Education in Canada: Post-secondary

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Types of post-secondary schools

In Canada, there are 3 different types of post-secondary schools

  • universities
  • colleges
  • institutes

At most post-secondary schools, the school year is divided into 2 main terms and an optional summer term.

  • Term 1: September to December
  • Term 2: January to April
  • Optional summer term: May to August

Each province and territory makes sure each school and its programs meet a certain set of standards. Schools aren’t officially recognized until they’re certified.

A recognized school can grant

  • degrees
  • diplomas
  • certificates
  • other qualifications

If you’re not sure if a school is officially recognized, contact your ministry or department of post-secondary education.

The Canadian Information Centre for International Credentials (CICIC) also maintains a directory of recognized schools in Canada.

Study at a university

Universities offer programs on a wide range of topics at different levels of difficulty and complexity. When you successfully complete a university program, you’re awarded with a university degree that reflects the type of program you completed. There are 3 types of degrees.

  • Bachelor’s degree: This is the simplest degree offered by Canadian universities. It typically takes 3 to 4 years to complete.
  • Master’s degree: This is a more advanced degree that usually takes 1 to 3 extra years of study after you get a bachelor’s degree.
  • Doctoral degree: This is the most advanced degree offered by Canadian universities. It can take another 3 to 4 more years of study and research following a master’s degree.

In regulated professions, students must complete an internship or pass a standardized test (or series of tests) after getting the degree. You can’t work in these professions until you get the degree and pass the tests. Regulated professions include

  • medicine
  • law
  • education

Get help choosing a program can help you plan for your education. Learn about

  • universities in Canada
  • programs of study
  • how to choose a program
  • application and admission requirements
  • financial planning information

Study at a college or institute

There are many types of colleges and institutes recognized by provinces and territories, including

  • colleges
  • community colleges
  • colleges of applied arts or applied technology
  • institutes of technology or science
  • collèges d’enseignement général et professionnel (CEGEPs) in Quebec
  • career colleges

More about “career colleges”

These institutions are privately owned and run. They offer programs that focus on specific careers like

  • personal support workers
  • early childcare assistants
  • estheticians

While they’re reviewed and recognized by the provinces and territories, they’re not publically funded. They’re entirely funded through tuition fees.

Learn more about regulated career colleges.

Colleges and institutes usually offer shorter programs than universities (1 to 3 years). Instead of degrees, they issue diplomas and certificates that qualify graduates to do specific jobs in different industries.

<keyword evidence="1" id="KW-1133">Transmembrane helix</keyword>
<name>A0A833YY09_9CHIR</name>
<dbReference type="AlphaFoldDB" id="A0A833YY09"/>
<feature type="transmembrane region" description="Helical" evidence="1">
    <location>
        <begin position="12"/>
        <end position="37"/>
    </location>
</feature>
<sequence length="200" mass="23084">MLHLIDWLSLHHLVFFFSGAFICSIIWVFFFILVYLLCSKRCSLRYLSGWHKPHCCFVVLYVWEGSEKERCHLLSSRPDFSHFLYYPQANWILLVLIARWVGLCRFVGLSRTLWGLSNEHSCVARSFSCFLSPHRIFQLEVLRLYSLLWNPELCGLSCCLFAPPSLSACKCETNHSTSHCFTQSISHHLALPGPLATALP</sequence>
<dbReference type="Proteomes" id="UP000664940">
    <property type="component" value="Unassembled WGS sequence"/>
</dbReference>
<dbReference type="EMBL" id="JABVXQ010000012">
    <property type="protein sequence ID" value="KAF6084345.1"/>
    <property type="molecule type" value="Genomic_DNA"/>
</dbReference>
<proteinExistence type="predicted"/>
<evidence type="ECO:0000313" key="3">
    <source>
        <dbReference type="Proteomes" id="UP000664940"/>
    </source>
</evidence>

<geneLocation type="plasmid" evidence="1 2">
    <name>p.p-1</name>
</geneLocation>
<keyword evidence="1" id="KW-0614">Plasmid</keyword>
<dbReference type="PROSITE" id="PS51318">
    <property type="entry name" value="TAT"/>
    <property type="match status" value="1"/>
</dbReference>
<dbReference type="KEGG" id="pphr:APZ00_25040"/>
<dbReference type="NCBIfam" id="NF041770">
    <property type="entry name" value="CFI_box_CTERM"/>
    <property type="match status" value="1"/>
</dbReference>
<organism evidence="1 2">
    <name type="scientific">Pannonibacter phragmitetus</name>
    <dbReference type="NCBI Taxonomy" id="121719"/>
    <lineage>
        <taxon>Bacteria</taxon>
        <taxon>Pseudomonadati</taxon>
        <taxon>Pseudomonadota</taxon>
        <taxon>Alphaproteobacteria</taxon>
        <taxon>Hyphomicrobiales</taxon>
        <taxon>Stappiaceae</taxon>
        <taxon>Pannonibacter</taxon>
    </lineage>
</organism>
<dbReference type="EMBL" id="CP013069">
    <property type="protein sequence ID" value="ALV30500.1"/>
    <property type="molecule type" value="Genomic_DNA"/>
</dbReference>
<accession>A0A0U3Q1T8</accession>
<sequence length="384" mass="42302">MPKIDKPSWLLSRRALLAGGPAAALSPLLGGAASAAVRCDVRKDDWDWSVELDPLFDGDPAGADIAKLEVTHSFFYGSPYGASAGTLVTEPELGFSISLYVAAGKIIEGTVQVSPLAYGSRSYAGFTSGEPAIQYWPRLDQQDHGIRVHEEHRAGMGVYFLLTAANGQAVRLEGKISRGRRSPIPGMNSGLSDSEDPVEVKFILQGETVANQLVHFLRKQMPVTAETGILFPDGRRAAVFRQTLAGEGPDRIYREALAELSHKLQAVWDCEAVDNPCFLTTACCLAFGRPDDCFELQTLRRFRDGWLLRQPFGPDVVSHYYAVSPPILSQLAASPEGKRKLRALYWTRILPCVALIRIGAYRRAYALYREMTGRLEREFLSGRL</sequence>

These industries can include

  • business
  • computer and mechanical technologies
  • health care
  • social services
  • agriculture
  • trades (such as carpentry, electrical or plumbing)

Many colleges are also starting to offer bachelor’s degrees and master’s degrees in certain industries.

Find out more about the available degrees.

Get your educational credentials recognized

To study at post-secondary school in Canada, you need to have your existing level of education assessed. The assessment verifies your foreign degree, diploma or certificate (or other proof of your credential) is valid and equal to a Canadian one.

Contact the post-secondary schools you are interested in to find out what kind of educational assessment they accept.

The costs of post-secondary education

All post-secondary schools charge tuition fees for their programs. For Canadian citizens and permanent residents, tuition fees are between $2,500 and $11,400 a year, depending on the school and program you’ve chosen. Tuition fees can be much higher for international students.

Students will also have to pay for

  • course materials, like textbooks and supplies
  • housing
  • food
  • transportation
  • other expenses

Many students depend on financial support programs to help them cover these costs.

Get financial help

The federal and provincial/territorial governments all have programs that provide low-cost loans, grants and scholarships for students.

There are 2 main types of financial help for students:

  1. Student loans from a bank or the federal government: These need to be repaid according to the terms of the loan.
  2. Grants, scholarships or bursaries, which you don’t have to repay.

You can get information from

Student financial help by province and territory

Registered Education Savings Plans

Registered Education Savings Plan (RESP) is a tax-free education savings account that lets parents, family members and friends save money for a child’s post-secondary education.

When you open an RESP account, the Government of Canada will help you save by adding money to your RESP through special programs. This encourages people to save more money for their child’s education.

These programs include

Find out how to open an RESP account

Part-time and distance education

Many post-secondary schools offer part-time programs and distance education. These programs can help you get an education if you have limited time or can’t attend the school in person.

Contact schools directly to learn about their part-time study and distance education options.

Ministries of post-secondary education

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